How to Win ‘Best’ Beer and Influence People

cheers-beer

Along with all the data parsed from my recent analysis of 2016’s best beer, there was one particular trend that caught my eye.

Beyond the use of specific hops and the never-ending stronghold IPAs have on our collective consciousness, more than ever before, I noticed that some of the beers deemed “best” by amateurs and experts alike were also products I would never get to try, let alone see with my own eyes in real life.

This makes sense for two reasons:

  1. With the sheer number of breweries increasing, let alone focusing on local markets, unobtainable beers should be happening more often.
  2. As more breweries grow and diversify, the potential to include barrel programs and make beers unique to each business also goes up.

But those aspects may not tell the full story. Of the 155 beers I collected for my 2016 best beer analysis, 75 (by my own subjective review) would likely be classified as “rare” for the sake of release and quantity, and an additional 20 would be “rare” based on the need to travel to the brewery or an area directly nearby to actually get the beer. By my own account, 61% of the “best” new beers released in 2016 and included on my collective list aren’t going to be available to nearly all beer drinkers – even card-carrying beer geeks such as myself that might try harder to find certain brands.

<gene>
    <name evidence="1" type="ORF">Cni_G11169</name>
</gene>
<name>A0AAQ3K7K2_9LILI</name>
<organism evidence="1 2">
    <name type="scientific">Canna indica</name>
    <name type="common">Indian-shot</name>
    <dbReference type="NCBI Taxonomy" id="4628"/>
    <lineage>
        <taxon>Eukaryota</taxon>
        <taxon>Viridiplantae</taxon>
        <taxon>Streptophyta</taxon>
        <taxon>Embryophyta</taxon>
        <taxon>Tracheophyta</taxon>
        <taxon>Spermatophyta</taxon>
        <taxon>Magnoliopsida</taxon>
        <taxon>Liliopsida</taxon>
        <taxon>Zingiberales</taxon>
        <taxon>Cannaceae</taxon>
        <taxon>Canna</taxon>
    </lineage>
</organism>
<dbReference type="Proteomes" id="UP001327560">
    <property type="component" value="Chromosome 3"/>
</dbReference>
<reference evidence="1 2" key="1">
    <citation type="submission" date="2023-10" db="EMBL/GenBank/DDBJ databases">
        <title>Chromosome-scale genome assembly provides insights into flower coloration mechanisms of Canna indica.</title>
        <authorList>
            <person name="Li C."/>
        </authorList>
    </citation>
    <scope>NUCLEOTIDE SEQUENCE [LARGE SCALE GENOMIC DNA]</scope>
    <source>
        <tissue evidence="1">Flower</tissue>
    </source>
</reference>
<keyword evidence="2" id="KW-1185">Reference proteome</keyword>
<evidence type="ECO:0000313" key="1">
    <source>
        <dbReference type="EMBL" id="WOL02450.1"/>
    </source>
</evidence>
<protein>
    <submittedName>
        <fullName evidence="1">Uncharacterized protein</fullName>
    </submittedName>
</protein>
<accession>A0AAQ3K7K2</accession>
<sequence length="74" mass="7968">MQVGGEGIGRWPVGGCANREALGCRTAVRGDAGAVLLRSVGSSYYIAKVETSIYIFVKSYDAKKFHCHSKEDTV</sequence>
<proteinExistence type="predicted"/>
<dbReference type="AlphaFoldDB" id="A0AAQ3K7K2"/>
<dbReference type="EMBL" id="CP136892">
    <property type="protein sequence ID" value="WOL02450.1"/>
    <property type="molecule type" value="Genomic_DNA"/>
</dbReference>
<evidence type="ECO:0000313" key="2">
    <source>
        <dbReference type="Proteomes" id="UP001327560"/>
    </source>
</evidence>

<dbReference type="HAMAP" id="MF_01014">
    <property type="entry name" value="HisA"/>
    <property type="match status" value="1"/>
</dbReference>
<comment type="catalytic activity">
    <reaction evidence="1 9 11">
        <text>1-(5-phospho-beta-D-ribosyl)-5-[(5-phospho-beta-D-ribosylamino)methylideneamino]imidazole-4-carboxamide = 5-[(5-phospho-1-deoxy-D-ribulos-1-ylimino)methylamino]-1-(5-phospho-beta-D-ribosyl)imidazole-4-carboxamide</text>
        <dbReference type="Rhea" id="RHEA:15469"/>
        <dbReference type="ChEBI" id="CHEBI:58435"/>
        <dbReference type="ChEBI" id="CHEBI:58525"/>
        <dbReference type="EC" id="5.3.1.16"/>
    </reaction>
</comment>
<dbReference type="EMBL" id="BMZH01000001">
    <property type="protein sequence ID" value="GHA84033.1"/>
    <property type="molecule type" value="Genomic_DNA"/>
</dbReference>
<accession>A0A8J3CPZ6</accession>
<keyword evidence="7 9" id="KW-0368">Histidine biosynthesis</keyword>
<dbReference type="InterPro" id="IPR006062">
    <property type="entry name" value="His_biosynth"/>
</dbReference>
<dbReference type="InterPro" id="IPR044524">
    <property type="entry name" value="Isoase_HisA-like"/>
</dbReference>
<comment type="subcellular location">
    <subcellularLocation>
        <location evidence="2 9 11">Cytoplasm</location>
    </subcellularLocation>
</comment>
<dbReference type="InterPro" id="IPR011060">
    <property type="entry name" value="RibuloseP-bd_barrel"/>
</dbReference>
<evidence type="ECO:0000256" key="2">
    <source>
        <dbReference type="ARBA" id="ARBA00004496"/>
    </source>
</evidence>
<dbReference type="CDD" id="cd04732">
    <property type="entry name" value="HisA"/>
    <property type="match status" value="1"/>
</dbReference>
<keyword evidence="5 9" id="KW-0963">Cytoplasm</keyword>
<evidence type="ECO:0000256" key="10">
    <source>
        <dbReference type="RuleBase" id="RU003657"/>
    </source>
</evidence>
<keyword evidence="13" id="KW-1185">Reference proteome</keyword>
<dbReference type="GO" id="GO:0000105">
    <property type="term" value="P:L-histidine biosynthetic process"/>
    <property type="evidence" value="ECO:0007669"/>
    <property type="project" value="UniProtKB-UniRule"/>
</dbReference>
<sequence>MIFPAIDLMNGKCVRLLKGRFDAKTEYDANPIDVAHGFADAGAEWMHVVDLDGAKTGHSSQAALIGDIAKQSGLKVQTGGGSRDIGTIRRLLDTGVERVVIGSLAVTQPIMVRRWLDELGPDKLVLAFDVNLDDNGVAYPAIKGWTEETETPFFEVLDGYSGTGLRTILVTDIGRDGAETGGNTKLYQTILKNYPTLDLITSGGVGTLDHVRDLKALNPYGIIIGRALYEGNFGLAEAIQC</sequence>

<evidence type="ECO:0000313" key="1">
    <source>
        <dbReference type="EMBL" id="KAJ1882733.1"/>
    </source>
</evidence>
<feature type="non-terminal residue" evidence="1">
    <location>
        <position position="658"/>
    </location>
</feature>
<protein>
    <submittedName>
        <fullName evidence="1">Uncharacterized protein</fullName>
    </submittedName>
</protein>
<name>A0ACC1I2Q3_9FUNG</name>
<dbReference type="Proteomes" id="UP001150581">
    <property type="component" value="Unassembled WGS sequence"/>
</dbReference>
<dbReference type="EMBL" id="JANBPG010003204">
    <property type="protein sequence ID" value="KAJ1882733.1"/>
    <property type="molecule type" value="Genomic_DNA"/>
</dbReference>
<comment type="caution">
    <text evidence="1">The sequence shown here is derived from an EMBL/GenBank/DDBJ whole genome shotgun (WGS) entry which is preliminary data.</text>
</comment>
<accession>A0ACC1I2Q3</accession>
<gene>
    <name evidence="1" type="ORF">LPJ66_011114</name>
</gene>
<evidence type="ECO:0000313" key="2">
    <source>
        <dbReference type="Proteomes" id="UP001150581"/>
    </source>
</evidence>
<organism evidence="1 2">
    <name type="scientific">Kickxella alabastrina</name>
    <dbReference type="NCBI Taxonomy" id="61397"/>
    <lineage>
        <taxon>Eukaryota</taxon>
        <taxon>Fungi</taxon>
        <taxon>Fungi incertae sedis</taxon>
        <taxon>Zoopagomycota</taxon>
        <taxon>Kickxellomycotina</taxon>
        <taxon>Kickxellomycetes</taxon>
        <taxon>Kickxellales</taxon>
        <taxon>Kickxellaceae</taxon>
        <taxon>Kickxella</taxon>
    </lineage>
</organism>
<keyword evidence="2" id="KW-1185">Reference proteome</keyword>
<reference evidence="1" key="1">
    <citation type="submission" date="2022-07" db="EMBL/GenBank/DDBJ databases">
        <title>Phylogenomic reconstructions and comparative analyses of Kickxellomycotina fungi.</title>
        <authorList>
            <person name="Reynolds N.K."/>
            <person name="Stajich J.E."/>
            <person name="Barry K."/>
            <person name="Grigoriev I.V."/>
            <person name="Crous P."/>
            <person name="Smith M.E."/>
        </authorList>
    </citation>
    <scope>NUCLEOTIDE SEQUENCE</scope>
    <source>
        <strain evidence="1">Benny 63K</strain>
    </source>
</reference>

Which made me wonder. First, what are rare beers doing to us? Second, is this a paradigm shift that will continue to influence our expectations going forward?

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A ‘Definitive’ Guide to the Best Beer of 2016

2016 best beer header

Ask friends and family. Look around the Internet. Talk to a stranger on the street. It seems just about everyone is over 2016.

But it wasn’t all bad, right? We drank some good beer.

With start of a new year, it’s time to reflect on the great ales and lagers we enjoyed in 2016. Just kidding. It’s only IPAs and imperial stouts.

What has become an annual tradition, I’ve compiled a collection of “best” American beer lists as a way to better determine some ground breaking brands found across the country. For all the subjectivity that goes into creating lists to rank our favorite movies, TV shows and more, I try to find some objective consensus to provide a clearer view of what pleased the palate of drinkers.